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Posted 10 August 2006 - 02:16 AM

prometheus:

Will you define and document an interventive strategy alternative to SENS?


I set out to do this in a series of discussions here under the topic "neoSENS". Unlike how SENS has thus represented itself, neoSENS is designed to represent a fluid, dynamically adaptable set of solutions that is responsive to rapidly changing technologies and knowledge bases. Covertly neoSENS was meant as a catalyst to induce the next generation of SENS by fostering discussion and scientific debate. As yet it has failed to spawn a new version of SENS but it has attracted discussion.

#17 John Schloendorn

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Posted 10 August 2006 - 10:12 AM

It's a phenomenal waste of my time going around fighting the fires you constantly light in these forums, and that means you're doing active harm to SENS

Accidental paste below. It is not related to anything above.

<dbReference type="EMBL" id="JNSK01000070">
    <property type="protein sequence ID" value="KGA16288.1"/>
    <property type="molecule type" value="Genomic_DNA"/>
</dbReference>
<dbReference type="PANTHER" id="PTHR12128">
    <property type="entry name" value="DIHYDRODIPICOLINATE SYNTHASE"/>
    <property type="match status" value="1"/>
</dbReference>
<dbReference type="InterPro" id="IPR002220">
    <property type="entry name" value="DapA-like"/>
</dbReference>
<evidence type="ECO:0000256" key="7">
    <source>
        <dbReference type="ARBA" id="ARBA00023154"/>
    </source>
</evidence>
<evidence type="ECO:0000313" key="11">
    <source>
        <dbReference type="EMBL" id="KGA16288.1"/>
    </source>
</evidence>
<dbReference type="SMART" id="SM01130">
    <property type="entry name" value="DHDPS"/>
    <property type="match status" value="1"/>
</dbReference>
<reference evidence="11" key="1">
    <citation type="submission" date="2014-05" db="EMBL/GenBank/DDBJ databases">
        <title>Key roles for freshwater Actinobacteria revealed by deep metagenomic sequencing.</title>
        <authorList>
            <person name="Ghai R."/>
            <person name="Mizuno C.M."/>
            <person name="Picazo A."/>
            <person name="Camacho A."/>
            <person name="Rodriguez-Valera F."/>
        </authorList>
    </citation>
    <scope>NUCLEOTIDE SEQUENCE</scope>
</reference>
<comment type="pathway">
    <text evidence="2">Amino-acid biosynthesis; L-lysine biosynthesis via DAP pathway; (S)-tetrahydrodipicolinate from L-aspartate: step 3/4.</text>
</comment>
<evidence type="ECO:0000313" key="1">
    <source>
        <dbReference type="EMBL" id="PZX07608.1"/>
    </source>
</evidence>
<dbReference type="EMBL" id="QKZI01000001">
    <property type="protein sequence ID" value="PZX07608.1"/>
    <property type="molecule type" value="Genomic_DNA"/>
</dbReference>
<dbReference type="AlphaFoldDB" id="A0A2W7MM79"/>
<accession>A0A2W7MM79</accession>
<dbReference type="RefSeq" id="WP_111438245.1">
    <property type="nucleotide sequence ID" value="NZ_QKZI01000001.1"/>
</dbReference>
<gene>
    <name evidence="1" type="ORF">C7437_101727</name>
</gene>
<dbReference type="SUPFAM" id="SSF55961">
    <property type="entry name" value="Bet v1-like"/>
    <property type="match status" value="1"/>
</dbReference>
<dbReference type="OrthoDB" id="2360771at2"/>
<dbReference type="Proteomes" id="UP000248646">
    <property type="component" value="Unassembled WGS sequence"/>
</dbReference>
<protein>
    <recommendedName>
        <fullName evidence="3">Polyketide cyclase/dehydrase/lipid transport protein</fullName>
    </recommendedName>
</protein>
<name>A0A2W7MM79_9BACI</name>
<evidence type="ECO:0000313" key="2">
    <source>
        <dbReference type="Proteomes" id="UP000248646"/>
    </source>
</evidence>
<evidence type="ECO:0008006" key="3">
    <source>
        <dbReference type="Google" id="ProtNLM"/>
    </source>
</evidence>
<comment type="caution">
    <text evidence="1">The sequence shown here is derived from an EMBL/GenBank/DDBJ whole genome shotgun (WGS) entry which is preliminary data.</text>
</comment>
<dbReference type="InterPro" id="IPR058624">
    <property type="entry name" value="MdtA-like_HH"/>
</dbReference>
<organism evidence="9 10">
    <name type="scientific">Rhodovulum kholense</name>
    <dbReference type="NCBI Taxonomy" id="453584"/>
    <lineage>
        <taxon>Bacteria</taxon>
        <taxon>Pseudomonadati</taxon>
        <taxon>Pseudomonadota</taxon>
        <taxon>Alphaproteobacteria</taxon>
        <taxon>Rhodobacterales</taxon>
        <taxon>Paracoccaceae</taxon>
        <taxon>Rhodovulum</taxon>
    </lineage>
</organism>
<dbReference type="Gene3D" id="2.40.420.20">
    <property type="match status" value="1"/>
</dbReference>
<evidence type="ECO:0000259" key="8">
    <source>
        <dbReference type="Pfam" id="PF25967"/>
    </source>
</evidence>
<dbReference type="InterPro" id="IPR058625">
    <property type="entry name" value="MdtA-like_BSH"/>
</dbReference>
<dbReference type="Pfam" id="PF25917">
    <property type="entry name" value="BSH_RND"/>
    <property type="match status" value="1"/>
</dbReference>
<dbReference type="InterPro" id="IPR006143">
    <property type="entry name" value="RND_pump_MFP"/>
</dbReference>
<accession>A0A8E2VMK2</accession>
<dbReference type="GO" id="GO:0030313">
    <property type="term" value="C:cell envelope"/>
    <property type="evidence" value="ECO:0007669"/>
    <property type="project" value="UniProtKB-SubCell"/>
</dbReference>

I don't think this is true. From what I hear, the theoretical, repetitive, and unproductive nature of these arguments is totally evident to most imminsters. The passing-by scientist on the other hand, will understand that you do not have the time to respond to every entry in a pop science forum.

Caston: Will you define and document an interventive strategy alternative to SENS?

Prometheus: I set out to do this in a series of discussions here under the topic "neoSENS".

Which means, mostly among laypeople and not with a single peer-reviewed publication. I can't imagine anyone can be seriously fooled by presenting a forum thread called "neoSENS" as on par with or superior to the 50+ scientific paper-backed, multi million dollar effort called SENS, unless you have a truly remarkable rethoric ability. Prometheus, in order to receive more respect for your ideas, you simply need to develop them into something more professional, first of all utilizing peer-review.